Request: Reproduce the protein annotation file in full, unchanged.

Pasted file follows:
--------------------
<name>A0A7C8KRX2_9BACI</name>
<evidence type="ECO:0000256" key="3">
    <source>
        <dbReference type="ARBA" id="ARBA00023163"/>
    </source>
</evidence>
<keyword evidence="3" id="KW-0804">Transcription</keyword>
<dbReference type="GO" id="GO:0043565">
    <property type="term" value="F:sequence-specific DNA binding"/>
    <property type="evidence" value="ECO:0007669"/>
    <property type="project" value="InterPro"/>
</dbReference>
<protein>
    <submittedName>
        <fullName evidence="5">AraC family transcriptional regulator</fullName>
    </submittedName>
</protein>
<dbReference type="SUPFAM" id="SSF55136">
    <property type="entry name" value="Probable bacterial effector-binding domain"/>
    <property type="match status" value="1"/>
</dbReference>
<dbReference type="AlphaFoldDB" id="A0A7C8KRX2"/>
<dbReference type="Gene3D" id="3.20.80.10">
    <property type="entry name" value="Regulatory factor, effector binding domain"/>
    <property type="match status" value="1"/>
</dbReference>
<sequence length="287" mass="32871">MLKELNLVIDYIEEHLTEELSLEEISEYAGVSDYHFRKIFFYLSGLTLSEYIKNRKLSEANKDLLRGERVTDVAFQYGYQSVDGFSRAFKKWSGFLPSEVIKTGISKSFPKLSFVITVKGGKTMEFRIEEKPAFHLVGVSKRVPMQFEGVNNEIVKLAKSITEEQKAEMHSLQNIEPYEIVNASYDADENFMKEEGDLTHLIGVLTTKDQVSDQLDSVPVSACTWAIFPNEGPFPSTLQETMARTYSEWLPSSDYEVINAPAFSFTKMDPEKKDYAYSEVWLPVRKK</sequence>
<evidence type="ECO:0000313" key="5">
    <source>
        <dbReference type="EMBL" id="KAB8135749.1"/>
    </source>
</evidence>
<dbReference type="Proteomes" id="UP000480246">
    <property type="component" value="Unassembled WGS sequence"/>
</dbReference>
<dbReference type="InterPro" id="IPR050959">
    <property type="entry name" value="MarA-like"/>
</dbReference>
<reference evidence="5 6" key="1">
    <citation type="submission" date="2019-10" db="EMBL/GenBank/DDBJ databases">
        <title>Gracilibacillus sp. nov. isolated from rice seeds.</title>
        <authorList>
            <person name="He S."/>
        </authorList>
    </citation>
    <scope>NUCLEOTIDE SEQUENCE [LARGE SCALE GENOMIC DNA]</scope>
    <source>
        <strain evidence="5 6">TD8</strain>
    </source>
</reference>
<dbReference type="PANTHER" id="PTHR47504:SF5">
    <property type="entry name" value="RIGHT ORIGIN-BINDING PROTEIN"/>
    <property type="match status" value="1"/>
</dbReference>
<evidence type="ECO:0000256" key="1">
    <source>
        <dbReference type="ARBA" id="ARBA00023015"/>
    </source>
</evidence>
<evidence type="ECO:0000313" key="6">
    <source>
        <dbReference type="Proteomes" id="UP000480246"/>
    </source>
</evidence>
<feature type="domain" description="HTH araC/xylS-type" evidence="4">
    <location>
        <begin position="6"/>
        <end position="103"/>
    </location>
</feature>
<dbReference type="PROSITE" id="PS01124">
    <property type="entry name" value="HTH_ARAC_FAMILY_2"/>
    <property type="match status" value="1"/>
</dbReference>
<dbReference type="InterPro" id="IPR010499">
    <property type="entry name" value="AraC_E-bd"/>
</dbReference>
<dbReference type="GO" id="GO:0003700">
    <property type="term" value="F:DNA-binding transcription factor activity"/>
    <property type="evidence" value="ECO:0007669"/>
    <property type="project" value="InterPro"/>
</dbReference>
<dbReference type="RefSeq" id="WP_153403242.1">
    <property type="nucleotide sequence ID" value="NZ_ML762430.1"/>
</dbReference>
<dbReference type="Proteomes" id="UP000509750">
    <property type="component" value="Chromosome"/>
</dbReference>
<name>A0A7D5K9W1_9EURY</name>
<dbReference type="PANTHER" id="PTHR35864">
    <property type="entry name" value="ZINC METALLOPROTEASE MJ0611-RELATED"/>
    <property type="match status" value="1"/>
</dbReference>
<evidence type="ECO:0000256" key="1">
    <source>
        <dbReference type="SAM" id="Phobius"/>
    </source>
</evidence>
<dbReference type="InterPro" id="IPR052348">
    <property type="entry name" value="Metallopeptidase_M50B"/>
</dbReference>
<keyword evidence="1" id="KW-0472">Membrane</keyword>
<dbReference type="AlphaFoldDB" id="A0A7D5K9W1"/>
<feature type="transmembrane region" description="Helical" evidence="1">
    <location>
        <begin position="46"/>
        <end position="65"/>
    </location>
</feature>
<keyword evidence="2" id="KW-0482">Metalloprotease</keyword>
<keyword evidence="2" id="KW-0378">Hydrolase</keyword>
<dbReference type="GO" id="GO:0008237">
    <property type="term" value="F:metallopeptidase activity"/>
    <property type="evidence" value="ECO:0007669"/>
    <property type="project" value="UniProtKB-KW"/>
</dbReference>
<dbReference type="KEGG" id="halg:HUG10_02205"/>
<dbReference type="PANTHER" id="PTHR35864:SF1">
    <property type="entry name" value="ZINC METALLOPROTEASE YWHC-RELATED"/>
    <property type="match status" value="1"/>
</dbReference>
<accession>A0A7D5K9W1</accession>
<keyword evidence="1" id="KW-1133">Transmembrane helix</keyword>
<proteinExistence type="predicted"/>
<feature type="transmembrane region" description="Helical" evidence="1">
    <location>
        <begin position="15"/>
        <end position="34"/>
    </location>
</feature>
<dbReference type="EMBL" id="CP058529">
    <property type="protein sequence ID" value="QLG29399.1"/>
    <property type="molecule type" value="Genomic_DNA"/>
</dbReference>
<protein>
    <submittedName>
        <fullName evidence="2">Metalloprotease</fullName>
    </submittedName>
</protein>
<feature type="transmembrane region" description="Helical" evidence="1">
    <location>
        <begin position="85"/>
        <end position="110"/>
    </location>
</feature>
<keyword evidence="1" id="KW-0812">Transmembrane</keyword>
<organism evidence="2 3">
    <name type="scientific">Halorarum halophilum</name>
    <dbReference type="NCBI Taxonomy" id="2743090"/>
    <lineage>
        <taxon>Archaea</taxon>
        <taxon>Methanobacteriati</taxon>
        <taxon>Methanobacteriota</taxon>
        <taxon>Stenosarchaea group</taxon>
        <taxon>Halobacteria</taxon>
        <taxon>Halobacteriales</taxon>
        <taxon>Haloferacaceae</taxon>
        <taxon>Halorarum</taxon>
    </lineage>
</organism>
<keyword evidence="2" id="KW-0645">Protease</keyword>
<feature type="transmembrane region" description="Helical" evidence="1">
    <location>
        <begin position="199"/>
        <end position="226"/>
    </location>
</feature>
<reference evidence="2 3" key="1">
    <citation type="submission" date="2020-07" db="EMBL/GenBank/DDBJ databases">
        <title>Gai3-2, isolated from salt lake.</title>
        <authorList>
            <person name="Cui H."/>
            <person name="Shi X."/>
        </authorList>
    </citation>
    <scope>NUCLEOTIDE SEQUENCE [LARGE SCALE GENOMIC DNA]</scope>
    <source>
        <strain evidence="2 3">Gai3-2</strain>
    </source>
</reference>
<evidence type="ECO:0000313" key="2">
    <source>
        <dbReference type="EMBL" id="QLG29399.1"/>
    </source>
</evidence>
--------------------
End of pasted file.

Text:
<name>A0A7C8KRX2_9BACI</name>
<evidence type="ECO:0000256" key="3">
    <source>
        <dbReference type="ARBA" id="ARBA00023163"/>
    </source>
</evidence>
<keyword evidence="3" id="KW-0804">Transcription</keyword>
<dbReference type="GO" id="GO:0043565">
    <property type="term" value="F:sequence-specific DNA binding"/>
    <property type="evidence" value="ECO:0007669"/>
    <property type="project" value="InterPro"/>
</dbReference>
<protein>
    <submittedName>
        <fullName evidence="5">AraC family transcriptional regulator</fullName>
    </submittedName>
</protein>
<dbReference type="SUPFAM" id="SSF55136">
    <property type="entry name" value="Probable bacterial effector-binding domain"/>
    <property type="match status" value="1"/>
</dbReference>
<dbReference type="AlphaFoldDB" id="A0A7C8KRX2"/>
<dbReference type="Gene3D" id="3.20.80.10">
    <property type="entry name" value="Regulatory factor, effector binding domain"/>
    <property type="match status" value="1"/>
</dbReference>
<sequence length="287" mass="32871">MLKELNLVIDYIEEHLTEELSLEEISEYAGVSDYHFRKIFFYLSGLTLSEYIKNRKLSEANKDLLRGERVTDVAFQYGYQSVDGFSRAFKKWSGFLPSEVIKTGISKSFPKLSFVITVKGGKTMEFRIEEKPAFHLVGVSKRVPMQFEGVNNEIVKLAKSITEEQKAEMHSLQNIEPYEIVNASYDADENFMKEEGDLTHLIGVLTTKDQVSDQLDSVPVSACTWAIFPNEGPFPSTLQETMARTYSEWLPSSDYEVINAPAFSFTKMDPEKKDYAYSEVWLPVRKK</sequence>
<evidence type="ECO:0000313" key="5">
    <source>
        <dbReference type="EMBL" id="KAB8135749.1"/>
    </source>
</evidence>
<dbReference type="Proteomes" id="UP000480246">
    <property type="component" value="Unassembled WGS sequence"/>
</dbReference>
<dbReference type="InterPro" id="IPR050959">
    <property type="entry name" value="MarA-like"/>
</dbReference>
<reference evidence="5 6" key="1">
    <citation type="submission" date="2019-10" db="EMBL/GenBank/DDBJ databases">
        <title>Gracilibacillus sp. nov. isolated from rice seeds.</title>
        <authorList>
            <person name="He S."/>
        </authorList>
    </citation>
    <scope>NUCLEOTIDE SEQUENCE [LARGE SCALE GENOMIC DNA]</scope>
    <source>
        <strain evidence="5 6">TD8</strain>
    </source>
</reference>
<dbReference type="PANTHER" id="PTHR47504:SF5">
    <property type="entry name" value="RIGHT ORIGIN-BINDING PROTEIN"/>
    <property type="match status" value="1"/>
</dbReference>
<evidence type="ECO:0000256" key="1">
    <source>
        <dbReference type="ARBA" id="ARBA00023015"/>
    </source>
</evidence>
<evidence type="ECO:0000313" key="6">
    <source>
        <dbReference type="Proteomes" id="UP000480246"/>
    </source>
</evidence>
<feature type="domain" description="HTH araC/xylS-type" evidence="4">
    <location>
        <begin position="6"/>
        <end position="103"/>
    </location>
</feature>
<dbReference type="PROSITE" id="PS01124">
    <property type="entry name" value="HTH_ARAC_FAMILY_2"/>
    <property type="match status" value="1"/>
</dbReference>
<dbReference type="InterPro" id="IPR010499">
    <property type="entry name" value="AraC_E-bd"/>
</dbReference>
<dbReference type="GO" id="GO:0003700">
    <property type="term" value="F:DNA-binding transcription factor activity"/>
    <property type="evidence" value="ECO:0007669"/>
    <property type="project" value="InterPro"/>
</dbReference>
<dbReference type="RefSeq" id="WP_153403242.1">
    <property type="nucleotide sequence ID" value="NZ_ML762430.1"/>
</dbReference>
<dbReference type="Proteomes" id="UP000509750">
    <property type="component" value="Chromosome"/>
</dbReference>
<name>A0A7D5K9W1_9EURY</name>
<dbReference type="PANTHER" id="PTHR35864">
    <property type="entry name" value="ZINC METALLOPROTEASE MJ0611-RELATED"/>
    <property type="match status" value="1"/>
</dbReference>
<evidence type="ECO:0000256" key="1">
    <source>
        <dbReference type="SAM" id="Phobius"/>
    </source>
</evidence>
<dbReference type="InterPro" id="IPR052348">
    <property type="entry name" value="Metallopeptidase_M50B"/>
</dbReference>
<keyword evidence="1" id="KW-0472">Membrane</keyword>
<dbReference type="AlphaFoldDB" id="A0A7D5K9W1"/>
<feature type="transmembrane region" description="Helical" evidence="1">
    <location>
        <begin position="46"/>
        <end position="65"/>
    </location>
</feature>
<keyword evidence="2" id="KW-0482">Metalloprotease</keyword>
<keyword evidence="2" id="KW-0378">Hydrolase</keyword>
<dbReference type="GO" id="GO:0008237">
    <property type="term" value="F:metallopeptidase activity"/>
    <property type="evidence" value="ECO:0007669"/>
    <property type="project" value="UniProtKB-KW"/>
</dbReference>
<dbReference type="KEGG" id="halg:HUG10_02205"/>
<dbReference type="PANTHER" id="PTHR35864:SF1">
    <property type="entry name" value="ZINC METALLOPROTEASE YWHC-RELATED"/>
    <property type="match status" value="1"/>
</dbReference>
<accession>A0A7D5K9W1</accession>
<keyword evidence="1" id="KW-1133">Transmembrane helix</keyword>
<proteinExistence type="predicted"/>
<feature type="transmembrane region" description="Helical" evidence="1">
    <location>
        <begin position="15"/>
        <end position="34"/>
    </location>
</feature>
<dbReference type="EMBL" id="CP058529">
    <property type="protein sequence ID" value="QLG29399.1"/>
    <property type="molecule type" value="Genomic_DNA"/>
</dbReference>
<protein>
    <submittedName>
        <fullName evidence="2">Metalloprotease</fullName>
    </submittedName>
</protein>
<feature type="transmembrane region" description="Helical" evidence="1">
    <location>
        <begin position="85"/>
        <end position="110"/>
    </location>
</feature>
<keyword evidence="1" id="KW-0812">Transmembrane</keyword>
<organism evidence="2 3">
    <name type="scientific">Halorarum halophilum</name>
    <dbReference type="NCBI Taxonomy" id="2743090"/>
    <lineage>
        <taxon>Archaea</taxon>
        <taxon>Methanobacteriati</taxon>
        <taxon>Methanobacteriota</taxon>
        <taxon>Stenosarchaea group</taxon>
        <taxon>Halobacteria</taxon>
        <taxon>Halobacteriales</taxon>
        <taxon>Haloferacaceae</taxon>
        <taxon>Halorarum</taxon>
    </lineage>
</organism>
<keyword evidence="2" id="KW-0645">Protease</keyword>
<feature type="transmembrane region" description="Helical" evidence="1">
    <location>
        <begin position="199"/>
        <end position="226"/>
    </location>
</feature>
<reference evidence="2 3" key="1">
    <citation type="submission" date="2020-07" db="EMBL/GenBank/DDBJ databases">
        <title>Gai3-2, isolated from salt lake.</title>
        <authorList>
            <person name="Cui H."/>
            <person name="Shi X."/>
        </authorList>
    </citation>
    <scope>NUCLEOTIDE SEQUENCE [LARGE SCALE GENOMIC DNA]</scope>
    <source>
        <strain evidence="2 3">Gai3-2</strain>
    </source>
</reference>
<evidence type="ECO:0000313" key="2">
    <source>
        <dbReference type="EMBL" id="QLG29399.1"/>
    </source>
</evidence>